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Thinking political sociology: beyond the limits of post-Marxism

By Kate Nash


This article is concerned with post-Marxism and materialism in the work of Judith Butler, Ernesto Laclau and Chantal Mouffe. As ‘post-Marxists’ these writers use ‘material’ in a variety of ways, all of which indicate limits and constraints. The article focuses on one version of ‘materialism’ in this work, a version that is more implied than elaborated, in which ‘material’ is equivalent to institutionalized performativity or sedimented discourse: to ‘objective’ social structures and institutions. Post-Marxists often use ‘the social’ as equivalent to ‘material’ in this sense, to gesture towards the context in which politics succeeds or fails. I argue that the specificities of ‘the social’ cannot be theorized from within the terms of post-Marxism itself and that Butler and Laclau acknowledge this limitation in their most recent work. I therefore conclude that post-Marxism needs a supplement that I call political sociology. This is a dangerous supplement in the Derridean sense: a necessary addition that destabilizes the value post-Marxism gives to the distinction between ‘social’ and ‘political’ in which the latter is the privileged term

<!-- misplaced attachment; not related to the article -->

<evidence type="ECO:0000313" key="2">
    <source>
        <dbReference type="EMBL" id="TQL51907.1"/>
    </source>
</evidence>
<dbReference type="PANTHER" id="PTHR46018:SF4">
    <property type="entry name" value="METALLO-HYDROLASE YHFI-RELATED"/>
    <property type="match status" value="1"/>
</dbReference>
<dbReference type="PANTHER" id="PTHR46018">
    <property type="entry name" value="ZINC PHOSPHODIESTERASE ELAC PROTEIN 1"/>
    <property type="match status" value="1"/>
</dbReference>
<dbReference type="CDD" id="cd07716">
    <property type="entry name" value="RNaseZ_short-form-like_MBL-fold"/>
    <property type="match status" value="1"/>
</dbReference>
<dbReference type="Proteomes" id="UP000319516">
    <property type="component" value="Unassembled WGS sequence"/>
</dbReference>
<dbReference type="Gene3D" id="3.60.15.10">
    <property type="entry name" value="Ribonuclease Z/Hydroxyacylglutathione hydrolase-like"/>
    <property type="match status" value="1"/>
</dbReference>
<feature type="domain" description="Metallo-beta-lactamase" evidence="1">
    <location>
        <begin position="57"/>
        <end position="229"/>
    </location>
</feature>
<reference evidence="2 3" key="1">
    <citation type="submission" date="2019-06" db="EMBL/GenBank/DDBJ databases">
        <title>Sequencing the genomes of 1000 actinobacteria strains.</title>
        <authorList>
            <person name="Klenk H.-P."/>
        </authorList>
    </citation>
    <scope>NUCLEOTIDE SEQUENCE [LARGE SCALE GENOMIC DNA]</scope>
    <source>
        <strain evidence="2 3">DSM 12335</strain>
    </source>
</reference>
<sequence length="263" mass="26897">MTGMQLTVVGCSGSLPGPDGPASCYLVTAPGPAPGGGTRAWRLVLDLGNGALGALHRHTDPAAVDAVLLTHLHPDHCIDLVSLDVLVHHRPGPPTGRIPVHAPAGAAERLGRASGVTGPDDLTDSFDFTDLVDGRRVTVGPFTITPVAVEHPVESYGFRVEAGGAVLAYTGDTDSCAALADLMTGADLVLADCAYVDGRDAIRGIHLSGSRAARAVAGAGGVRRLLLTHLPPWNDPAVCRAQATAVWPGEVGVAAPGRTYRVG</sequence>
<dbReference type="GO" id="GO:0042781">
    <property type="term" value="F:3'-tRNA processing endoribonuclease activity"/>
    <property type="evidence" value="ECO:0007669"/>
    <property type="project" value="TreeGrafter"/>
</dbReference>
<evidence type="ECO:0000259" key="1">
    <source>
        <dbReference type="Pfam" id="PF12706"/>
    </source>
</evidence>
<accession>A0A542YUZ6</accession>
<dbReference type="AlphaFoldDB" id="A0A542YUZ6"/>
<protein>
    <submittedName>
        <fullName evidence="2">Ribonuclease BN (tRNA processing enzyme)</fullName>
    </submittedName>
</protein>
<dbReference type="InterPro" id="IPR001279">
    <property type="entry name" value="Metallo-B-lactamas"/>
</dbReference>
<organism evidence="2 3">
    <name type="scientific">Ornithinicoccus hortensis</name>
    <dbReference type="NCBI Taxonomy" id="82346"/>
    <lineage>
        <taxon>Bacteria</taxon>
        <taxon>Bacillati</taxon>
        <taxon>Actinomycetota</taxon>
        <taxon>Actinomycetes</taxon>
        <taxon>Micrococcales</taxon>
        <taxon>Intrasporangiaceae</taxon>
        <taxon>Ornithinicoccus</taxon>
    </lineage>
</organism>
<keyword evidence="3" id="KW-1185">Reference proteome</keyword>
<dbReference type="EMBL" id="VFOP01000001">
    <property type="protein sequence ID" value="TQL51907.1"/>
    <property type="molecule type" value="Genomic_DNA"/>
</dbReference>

Publisher: Sage
Year: 2002
OAI identifier:

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